2.  Trust the Internal.  The world is an external-led machine.  We respond to telephone calls, tweets and emails that interrupt our flow.  We worry about what others think of us.  We decide we shouldn't do a project because its too controversial, too sweet, too whatever.  Instead of being externally-focused, learn to be internally-focused.  What's right for you?  Whats the project that makes your heart leap with joy? When can you turn off the internet and the phone and focus solely on your writing?

3.  Be Okay With Choice.  In order to get your creative ideas into the world of form, you're going to have to learn to exercise choice.  I'm the master of unfinished projects, but I'm training myself to finish them, no matter how much I fear criticism, or "failure."  Learn to choose your most important project and focus on it until it's done, with a couple of other secondary projects along for the ride.

4.  Chunk It Down.  Rome wasn't built in a day, it was built one brick at a time.  Or whatever building material they used.  Looking at a huge project such as a novel can be so overwhelming you'll never get to it.  But start to think of it in terms of chapters, or better yet scenes that form parts of chapters, and it looks doable.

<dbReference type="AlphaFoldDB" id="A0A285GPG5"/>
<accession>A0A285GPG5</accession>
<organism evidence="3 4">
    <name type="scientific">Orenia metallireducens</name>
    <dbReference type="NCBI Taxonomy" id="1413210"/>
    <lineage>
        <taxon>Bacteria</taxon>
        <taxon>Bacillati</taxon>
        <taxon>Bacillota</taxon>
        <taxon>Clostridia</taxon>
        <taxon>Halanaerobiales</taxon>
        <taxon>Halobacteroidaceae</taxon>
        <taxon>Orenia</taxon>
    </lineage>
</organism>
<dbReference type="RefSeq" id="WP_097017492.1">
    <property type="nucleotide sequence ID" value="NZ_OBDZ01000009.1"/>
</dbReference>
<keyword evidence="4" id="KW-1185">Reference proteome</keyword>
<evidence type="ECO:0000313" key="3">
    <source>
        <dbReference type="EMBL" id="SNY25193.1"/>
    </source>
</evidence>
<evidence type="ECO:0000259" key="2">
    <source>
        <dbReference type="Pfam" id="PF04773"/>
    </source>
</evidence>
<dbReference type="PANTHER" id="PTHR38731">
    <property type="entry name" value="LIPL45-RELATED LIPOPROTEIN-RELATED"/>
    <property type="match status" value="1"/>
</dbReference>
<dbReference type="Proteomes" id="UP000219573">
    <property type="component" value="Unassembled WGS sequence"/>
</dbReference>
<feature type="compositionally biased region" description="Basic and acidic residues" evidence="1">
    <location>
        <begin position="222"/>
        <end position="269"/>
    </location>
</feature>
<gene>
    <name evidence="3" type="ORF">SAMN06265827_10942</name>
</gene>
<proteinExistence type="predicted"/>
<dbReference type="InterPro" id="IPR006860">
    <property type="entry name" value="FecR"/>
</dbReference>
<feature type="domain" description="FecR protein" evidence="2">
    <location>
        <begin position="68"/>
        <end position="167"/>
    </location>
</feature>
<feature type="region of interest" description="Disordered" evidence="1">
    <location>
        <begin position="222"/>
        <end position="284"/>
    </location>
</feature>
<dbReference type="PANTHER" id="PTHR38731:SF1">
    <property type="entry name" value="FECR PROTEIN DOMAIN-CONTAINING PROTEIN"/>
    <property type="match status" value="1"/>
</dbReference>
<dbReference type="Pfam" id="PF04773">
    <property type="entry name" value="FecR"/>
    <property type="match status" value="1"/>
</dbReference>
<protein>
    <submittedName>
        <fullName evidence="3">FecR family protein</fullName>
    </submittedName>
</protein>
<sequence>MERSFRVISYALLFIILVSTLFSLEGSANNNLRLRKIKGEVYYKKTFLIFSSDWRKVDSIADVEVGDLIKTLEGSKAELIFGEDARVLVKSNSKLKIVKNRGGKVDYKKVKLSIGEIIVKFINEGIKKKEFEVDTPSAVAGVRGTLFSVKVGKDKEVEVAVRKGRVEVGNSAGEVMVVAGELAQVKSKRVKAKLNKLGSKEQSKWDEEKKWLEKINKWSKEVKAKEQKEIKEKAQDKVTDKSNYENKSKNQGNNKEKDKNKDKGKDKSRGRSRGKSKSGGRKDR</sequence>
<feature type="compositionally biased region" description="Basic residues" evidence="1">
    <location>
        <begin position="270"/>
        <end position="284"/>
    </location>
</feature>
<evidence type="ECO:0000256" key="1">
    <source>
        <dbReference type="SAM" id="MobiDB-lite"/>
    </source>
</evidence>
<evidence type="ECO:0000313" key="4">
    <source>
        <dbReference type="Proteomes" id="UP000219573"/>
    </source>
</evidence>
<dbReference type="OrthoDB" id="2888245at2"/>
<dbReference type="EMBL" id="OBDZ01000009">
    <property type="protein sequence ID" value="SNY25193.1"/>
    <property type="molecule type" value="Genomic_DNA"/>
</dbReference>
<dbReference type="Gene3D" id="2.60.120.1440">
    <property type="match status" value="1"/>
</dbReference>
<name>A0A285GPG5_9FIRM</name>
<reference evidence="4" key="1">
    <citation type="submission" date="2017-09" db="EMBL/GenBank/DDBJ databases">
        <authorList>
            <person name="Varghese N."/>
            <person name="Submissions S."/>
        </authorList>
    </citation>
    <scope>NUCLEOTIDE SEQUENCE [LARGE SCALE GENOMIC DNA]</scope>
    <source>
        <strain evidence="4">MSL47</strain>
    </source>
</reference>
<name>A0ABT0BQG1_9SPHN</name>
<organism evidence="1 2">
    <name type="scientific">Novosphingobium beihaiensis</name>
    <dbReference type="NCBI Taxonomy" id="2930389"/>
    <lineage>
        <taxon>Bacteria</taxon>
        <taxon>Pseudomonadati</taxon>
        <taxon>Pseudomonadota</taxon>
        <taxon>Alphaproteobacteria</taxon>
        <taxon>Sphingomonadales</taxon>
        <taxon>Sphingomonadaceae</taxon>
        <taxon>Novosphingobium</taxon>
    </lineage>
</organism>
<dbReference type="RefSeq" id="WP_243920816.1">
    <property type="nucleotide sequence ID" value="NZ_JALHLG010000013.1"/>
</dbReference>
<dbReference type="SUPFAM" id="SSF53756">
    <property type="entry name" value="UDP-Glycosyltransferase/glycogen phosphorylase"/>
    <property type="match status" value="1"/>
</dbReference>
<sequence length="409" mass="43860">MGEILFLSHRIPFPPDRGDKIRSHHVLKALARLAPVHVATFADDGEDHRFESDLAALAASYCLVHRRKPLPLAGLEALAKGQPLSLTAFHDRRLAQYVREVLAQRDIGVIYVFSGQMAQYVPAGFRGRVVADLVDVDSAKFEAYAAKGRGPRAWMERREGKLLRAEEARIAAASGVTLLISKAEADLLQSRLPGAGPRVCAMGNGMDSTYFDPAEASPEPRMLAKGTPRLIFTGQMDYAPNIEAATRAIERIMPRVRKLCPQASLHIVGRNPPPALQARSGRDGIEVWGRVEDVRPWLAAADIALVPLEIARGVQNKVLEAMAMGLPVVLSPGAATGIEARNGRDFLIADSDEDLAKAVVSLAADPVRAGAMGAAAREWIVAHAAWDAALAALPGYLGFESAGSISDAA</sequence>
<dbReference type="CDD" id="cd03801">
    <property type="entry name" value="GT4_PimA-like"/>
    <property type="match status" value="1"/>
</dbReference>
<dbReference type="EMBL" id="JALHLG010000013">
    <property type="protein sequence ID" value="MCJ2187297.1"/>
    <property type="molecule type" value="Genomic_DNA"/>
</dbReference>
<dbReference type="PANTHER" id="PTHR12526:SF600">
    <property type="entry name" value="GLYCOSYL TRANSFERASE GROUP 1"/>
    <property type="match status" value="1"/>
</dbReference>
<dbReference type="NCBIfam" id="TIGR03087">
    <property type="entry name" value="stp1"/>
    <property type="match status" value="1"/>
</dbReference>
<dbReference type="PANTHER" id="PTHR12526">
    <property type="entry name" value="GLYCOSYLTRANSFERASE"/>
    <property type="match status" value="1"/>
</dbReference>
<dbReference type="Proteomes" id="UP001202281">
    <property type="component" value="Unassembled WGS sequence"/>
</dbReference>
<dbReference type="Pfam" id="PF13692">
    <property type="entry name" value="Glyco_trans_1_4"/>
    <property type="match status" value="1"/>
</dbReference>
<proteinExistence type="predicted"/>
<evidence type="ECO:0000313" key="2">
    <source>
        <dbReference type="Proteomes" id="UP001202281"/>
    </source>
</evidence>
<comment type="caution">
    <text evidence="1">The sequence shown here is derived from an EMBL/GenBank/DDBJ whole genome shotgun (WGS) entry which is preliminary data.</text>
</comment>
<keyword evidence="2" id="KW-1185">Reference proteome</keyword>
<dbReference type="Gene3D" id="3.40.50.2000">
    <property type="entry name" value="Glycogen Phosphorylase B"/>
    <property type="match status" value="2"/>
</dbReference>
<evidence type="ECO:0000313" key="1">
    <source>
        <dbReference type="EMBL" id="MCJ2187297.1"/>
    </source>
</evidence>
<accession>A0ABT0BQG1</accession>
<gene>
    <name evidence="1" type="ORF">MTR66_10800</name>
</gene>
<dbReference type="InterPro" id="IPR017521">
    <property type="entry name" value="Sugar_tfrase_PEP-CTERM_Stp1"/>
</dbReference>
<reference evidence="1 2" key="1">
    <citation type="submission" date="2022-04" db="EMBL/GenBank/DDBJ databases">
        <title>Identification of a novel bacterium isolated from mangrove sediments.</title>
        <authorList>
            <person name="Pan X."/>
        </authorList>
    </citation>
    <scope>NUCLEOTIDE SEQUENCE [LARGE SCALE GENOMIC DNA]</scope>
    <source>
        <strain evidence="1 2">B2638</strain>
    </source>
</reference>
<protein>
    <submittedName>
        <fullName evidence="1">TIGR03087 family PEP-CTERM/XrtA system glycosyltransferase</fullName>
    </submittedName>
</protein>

5.  Work With Time.  Work on your most important project first if you can.  If writing a novel is your main goal, get up early and get your work session done first thing.  This reinforces the internal point-of-view mentioned above–that your work and your ideas are the most important thing.

Give these tips a try and let me know how they work out for you.  And if you have some tips of your own, feel free to share them.

Photo by pll, from Everystockphoto.

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Have a Place To Go in Your Writing

When writing, it is important to have a place to go. 

For instance, Ernest Hemingway always ended a writing session in the middle of a sentence, thus insuring that he had a place to go when he started the next day.  I've relearned this lesson over and over again in my own work.  If I wrap up a chapter all nice and neat, the next day I flounder about as I start a new chapter.  But if I leave myself some room to work, things go much easier.